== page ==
Minnesota Department of Transportation

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Protecting Roads From Flood Damage

MnDOT knows what kind of damage flooding can do to our transportation system and the efforts required to repair that damage. With the impacts of climate change increasing, new approaches are needed to understand vulnerabilities across the transportation system and what actions can be taken to minimize expanding risks.

MnDOT has multiple research projects and initiatives addressing this topic.

MnDOT Slope Vulnerability Assessments

MnDOT conducted four slope vulnerability assessments to identify, map and categorize slopes vulnerable to failure with the potential to affect state trunk highways in MnDOT Districts 1, 2, 3, 4, 6, 7, 8, and Metro. Researchers developed a model for assessing slope failure risks near roadways that can be used in MnDOT's geographic information system (GIS) platform. The model maps slope failure vulnerability within a half-mile of a road based on slope characteristics and proximity to risk factors, and then generates PDFs and physical maps of roadways and the slopes alongside. The slope vulnerability maps point inspectors to areas that require investigation and will help MnDOT plan for and prevent slope failures, reducing the damage caused by failures and the expense related to their repair.


Slope Stabilization Guide for Minnesota Local Government Engineers

Slope failures must be repaired to prevent damage to roadways and embankments. When slope damage is severe, a geotechnical engineering firm must step in at some expense. But when damage is less severe, a county can often stabilize the slope using local materials and simple techniques.

A guidebook provides eight cost‐effective stabilization techniques that local government engineers can undertake to stabilize slopes using local materials and equipment. It includes a simple, three-step flowchart that helps engineers quickly select the most appropriate repair technique.

The methods are the result of a research effort that analyzed recent slope failures in Minnesota. Researchers examined 14 destabilized sites, analyzing soil samples from each. They identified 12 potential stabilization techniques from a literature search; and used computer modeling to examine the viability of various techniques at sites where soil was sandy, fine-grained or rocky. They also interviewed local engineers about what practices have worked well.


Storm-Induced Slope Failure Susceptibility Mapping

Researchers identified risk factors that inform slope failure and then collected topographic, soils and rainfall data to use in mapping areas for certain slope characteristics. They produced geographic information system (GIS) maps of two Minnesota counties that rank the failure potential of each slope in each county. County road crews can use the maps to anticipate potential failure response needs at roadways alongside slopes. Highway agencies can use the maps to plan preventive action on slopes that appear susceptible to failure in significant storm events.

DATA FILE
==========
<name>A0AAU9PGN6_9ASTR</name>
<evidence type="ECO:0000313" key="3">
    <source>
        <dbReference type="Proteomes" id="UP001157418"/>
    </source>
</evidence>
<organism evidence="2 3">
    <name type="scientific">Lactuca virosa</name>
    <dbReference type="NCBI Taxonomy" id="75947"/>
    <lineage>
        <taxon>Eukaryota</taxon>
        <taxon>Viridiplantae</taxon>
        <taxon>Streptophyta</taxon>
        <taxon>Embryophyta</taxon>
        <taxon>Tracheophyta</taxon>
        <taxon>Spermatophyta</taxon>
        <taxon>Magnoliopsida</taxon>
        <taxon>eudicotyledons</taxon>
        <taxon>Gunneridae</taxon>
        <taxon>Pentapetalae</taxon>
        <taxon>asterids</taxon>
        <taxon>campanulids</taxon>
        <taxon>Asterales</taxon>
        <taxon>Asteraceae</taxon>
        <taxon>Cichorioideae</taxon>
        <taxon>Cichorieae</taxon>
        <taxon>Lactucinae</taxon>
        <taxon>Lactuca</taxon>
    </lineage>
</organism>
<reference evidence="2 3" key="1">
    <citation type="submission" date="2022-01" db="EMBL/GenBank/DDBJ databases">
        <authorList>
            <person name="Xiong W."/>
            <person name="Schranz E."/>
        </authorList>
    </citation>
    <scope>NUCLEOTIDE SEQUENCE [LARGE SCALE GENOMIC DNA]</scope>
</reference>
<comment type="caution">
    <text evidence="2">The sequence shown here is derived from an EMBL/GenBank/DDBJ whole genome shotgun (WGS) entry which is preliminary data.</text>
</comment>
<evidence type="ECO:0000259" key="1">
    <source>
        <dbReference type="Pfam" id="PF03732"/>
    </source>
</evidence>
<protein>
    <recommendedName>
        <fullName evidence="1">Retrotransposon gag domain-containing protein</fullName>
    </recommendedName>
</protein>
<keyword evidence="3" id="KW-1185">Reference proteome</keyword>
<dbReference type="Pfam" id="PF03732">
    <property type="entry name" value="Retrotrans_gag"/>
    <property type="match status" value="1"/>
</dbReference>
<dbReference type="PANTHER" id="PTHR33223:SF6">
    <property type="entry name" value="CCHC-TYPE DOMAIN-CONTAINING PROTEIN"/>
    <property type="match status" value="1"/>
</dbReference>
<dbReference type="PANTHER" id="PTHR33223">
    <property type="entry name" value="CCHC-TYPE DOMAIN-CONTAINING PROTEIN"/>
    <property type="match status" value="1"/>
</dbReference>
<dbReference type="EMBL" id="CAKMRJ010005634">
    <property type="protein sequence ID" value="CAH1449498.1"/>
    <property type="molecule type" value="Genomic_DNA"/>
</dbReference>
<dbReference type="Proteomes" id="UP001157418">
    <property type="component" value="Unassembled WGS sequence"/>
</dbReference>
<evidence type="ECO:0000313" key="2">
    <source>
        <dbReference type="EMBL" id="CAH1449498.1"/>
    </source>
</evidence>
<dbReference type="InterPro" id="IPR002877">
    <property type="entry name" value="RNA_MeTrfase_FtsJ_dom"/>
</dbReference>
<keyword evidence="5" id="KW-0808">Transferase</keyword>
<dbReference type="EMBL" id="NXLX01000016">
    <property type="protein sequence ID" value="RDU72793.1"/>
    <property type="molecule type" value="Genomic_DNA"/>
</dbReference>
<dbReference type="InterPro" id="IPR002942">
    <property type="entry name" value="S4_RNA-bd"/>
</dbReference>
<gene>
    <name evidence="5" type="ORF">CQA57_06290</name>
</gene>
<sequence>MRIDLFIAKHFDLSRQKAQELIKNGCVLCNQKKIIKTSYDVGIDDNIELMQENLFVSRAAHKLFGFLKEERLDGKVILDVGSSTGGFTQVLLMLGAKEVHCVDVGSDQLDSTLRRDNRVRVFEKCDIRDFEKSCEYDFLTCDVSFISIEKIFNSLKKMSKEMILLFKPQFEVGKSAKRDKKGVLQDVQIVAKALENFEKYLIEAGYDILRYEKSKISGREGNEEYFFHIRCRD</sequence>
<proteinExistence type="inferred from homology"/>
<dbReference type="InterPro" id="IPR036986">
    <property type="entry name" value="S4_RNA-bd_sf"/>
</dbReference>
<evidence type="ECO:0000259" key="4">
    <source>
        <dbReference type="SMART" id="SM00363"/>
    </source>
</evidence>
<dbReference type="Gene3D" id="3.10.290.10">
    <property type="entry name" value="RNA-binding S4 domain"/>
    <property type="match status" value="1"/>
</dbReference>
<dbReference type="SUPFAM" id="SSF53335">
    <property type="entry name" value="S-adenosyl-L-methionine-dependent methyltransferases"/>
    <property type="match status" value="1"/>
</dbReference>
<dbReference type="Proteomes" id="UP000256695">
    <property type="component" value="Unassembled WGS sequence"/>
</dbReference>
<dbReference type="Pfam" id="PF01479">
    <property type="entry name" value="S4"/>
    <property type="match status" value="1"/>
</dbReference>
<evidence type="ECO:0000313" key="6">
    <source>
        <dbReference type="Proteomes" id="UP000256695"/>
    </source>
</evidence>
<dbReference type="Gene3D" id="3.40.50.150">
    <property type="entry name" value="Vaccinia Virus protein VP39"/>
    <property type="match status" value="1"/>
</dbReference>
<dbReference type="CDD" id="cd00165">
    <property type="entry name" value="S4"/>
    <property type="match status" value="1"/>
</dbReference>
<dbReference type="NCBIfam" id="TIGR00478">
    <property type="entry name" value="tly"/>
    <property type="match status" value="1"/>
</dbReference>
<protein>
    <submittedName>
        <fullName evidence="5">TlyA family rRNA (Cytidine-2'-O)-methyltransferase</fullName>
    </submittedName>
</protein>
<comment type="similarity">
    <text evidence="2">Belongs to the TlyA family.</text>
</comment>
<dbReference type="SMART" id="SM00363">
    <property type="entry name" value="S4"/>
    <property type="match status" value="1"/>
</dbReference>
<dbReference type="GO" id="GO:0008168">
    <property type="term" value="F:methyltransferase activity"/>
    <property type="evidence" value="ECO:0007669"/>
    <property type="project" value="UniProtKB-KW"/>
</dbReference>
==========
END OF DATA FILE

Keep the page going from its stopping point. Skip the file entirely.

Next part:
Design Considerations for Embankment Protection During Road Overtopping Events

Roadway overtopping is a major safety concern for Minnesota transportation managers because of the potential for rapid soil erosion and mass wasting resulting in partial or complete failure of the roadway embankment. This multi-year research study focused on various aspects of the roadway embankment overtopping.

A robust literature survey was performed to identify research, reports and other published knowledge that would inform the project. A field-based research campaign was developed with the goal of collecting data on the hydraulics associated with full-scale overtopping events.

The St. Anthony Falls Laboratory (University of Minnesota) conducted a series of laboratory experiments to study the hydraulic and erosional processes associated with embankment overtopping and three slope protection techniques for overtopping flow. The largest component of the research project was the laboratory hydraulic testing, which focused on bare soil (base case) and three slope protection technologies. A full-scale laboratory facility was constructed to carry out the testing.


MnDOT Flash Flood Vulnerability and Adaptation

Minnesota’s climate is changing. Temperatures are on the rise and extreme precipitation events and associated flooding are becoming more frequent and severe. As the earth continues to warm, these events are projected to become even more common since a warmer atmosphere is capable of holding more water vapor.

Recognizing this, MnDOT planners and engineers have long considered minimizing the risk of flash flooding in the siting and design of the state’s roadway network. However, as has been the standard practice worldwide, they have traditionally assumed that future climate conditions will be similar to those recorded in the past. Climate change challenges this assumption. MnDOT must develop new approaches to understanding vulnerabilities across the highway system and at specific transportation facilities so that appropriate actions can be taken to minimize expanding risks.

This project is one of 19 Federal Highway Administration (FHWA) climate vulnerability pilot studies nationwide looking at the effects of climate on the transportation system. It represents a starting point for developing new approaches. The focus of this pilot study was on flash flood risks to the highway system. While flooding is not the only threat to the state’s highway system posed by climate change, it is likely to be one of the most significant and has already caused extensive disruptions to the transportation system in many areas.